Decreasing the Achievement Gap with STEMOctober 10, 2018
Dr. Cindy Moss (NC ’01) is vice president of global STEM initiatives for Discovery Education. This article is adapted from a presentation she gives frequently at conferences around the country.
In today’s world there is usually an article in the newspaper or a story on the news about the leaky STEM pipeline. According to the Department of Labor there are nearly 4 million STEM jobs that are currently unfilled because employers cannot find candidates with the necessary skills. These are good jobs that do not require four-year degrees and usually have starting salaries between $75,000 and $100,000.
While most communities have low unemployment rates (many below 4%), the number of students qualifying for free and reduced lunches continues to grow. What does that mean? People are working, but their jobs are not providing a living wage. There’s a disconnect between the skills people possess and the skills employers need.
Education is the solution
The only institution that can bridge this divide is K-12 education. Our K-12 schools have the responsibility to provide learning experiences that will enable their students to develop STEM skills. But right now most of our schools are preparing students for the past. Our students sit in schools, passively listening to adults dispense knowledge, and rarely engaging.
This divide is hurting all of our students, but it is particularly harmful to students who are poor and of color. School districts disaggregate their data and examine what is happening with their students who are female, of color, or of low socioeconomic status. They typically look at the factors that contribute to this achievement gap and place the blame on poverty and the mothers’ education levels.
My 30 years in K-12 education and seven years with Discovery Education have led me to conclude that there is no achievement gap. Our students face an opportunity gap.
I believe that all people love to learn, if the learning is relevant. Consider what you see at the Apple store or at Lowes when classes are being offered. Typically there are long lines and excitement as people wait to learn something they consider relevant to their lives. We do see this at school—with summer camp and after-school clubs like robotics. STEM teaching and learning brings this relevance and excitement to everyday school.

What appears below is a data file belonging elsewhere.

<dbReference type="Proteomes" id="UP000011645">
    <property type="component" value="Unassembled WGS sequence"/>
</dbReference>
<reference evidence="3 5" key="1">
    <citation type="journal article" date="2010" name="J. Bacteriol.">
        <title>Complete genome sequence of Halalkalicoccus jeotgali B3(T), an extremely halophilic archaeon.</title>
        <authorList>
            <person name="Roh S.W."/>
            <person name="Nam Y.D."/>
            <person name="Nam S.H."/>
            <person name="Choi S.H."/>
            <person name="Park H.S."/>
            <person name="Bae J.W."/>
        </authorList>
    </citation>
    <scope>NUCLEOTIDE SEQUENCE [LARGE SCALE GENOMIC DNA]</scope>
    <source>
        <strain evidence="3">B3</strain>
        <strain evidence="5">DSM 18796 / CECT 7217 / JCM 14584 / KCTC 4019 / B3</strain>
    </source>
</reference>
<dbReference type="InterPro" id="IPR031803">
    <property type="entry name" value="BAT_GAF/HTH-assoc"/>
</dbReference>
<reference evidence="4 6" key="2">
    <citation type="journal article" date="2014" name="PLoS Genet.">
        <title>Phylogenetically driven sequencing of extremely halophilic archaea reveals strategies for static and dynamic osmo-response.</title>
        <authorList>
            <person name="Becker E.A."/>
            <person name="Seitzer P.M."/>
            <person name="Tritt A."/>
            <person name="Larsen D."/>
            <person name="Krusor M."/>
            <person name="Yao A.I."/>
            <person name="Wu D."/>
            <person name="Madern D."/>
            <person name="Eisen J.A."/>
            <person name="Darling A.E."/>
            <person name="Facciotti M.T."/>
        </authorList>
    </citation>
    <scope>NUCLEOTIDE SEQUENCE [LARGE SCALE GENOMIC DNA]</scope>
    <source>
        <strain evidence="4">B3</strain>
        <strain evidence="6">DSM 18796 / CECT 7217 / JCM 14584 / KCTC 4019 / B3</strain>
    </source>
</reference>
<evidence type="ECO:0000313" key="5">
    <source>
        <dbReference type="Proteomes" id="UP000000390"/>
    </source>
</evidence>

Solving real-world problems
I experienced this when I was the PreK-12 Director of STEM for the 145,000 students and 13,000 teachers in North Carolina’s Charlotte Mecklenburg school system. We used real world problems—ones adults did not know how to solve—as the context to get our students to master the content we needed them to know.
We saw amazing growth in classrooms doing STEM and decreased the achievement gap between our rich and poor students from 37 to 7 points. When we disaggregated our data we saw that non-labelled students were experiencing two years of growth in reading, math and science in STEM classes. Special education and English language learners were experiencing an astonishing four to five years of growth.
And teachers reported feeling successful and supported when they implemented STEM in their classrooms. Before implementing STEM we were losing 50% of our middle and high school math and science teachers. After three years of this work, we were retaining 90% of our secondary math and science teachers. Our STEM efforts earned us the Broad Award, considered the Super Bowl of urban education, because rarely does a school system decrease the achievement gap.
Spreading the STEM gospel
In my current role at Discovery Education, I have taken the work we did in Charlotte and created an infrastructure to help schools, districts and countries transform their teaching and learning with STEM. This includes professional development and coaching for teachers and administrators, as well as relevant partnerships with STEM stakeholders in the community.
Using the National Academy of Engineering’s Grand Challenges of Engineering and the United Nation’s Sustainable Goals, we use complex real-world problems to engage our students in deep thinking, creative problem-solving and collaboration. This system allows the students to collaborate, share their expertise and obtain assistance from their peers. It engages all types of students and closes the opportunity gap for all types of learners. We also expose the students to exciting careers that they may have never known existed—because you can’t be what you can’t see.
When we provide relevant teaching and learning, all students can and will learn. They will develop skills that prepare them for their future and realize they can be problem-solvers. STEM provides students with hope for the future and puts the “fun” back in fundamentals. It also makes school a place where both adults and kids want to be. Our frequent refrain: “Keep calm and STEM on!”
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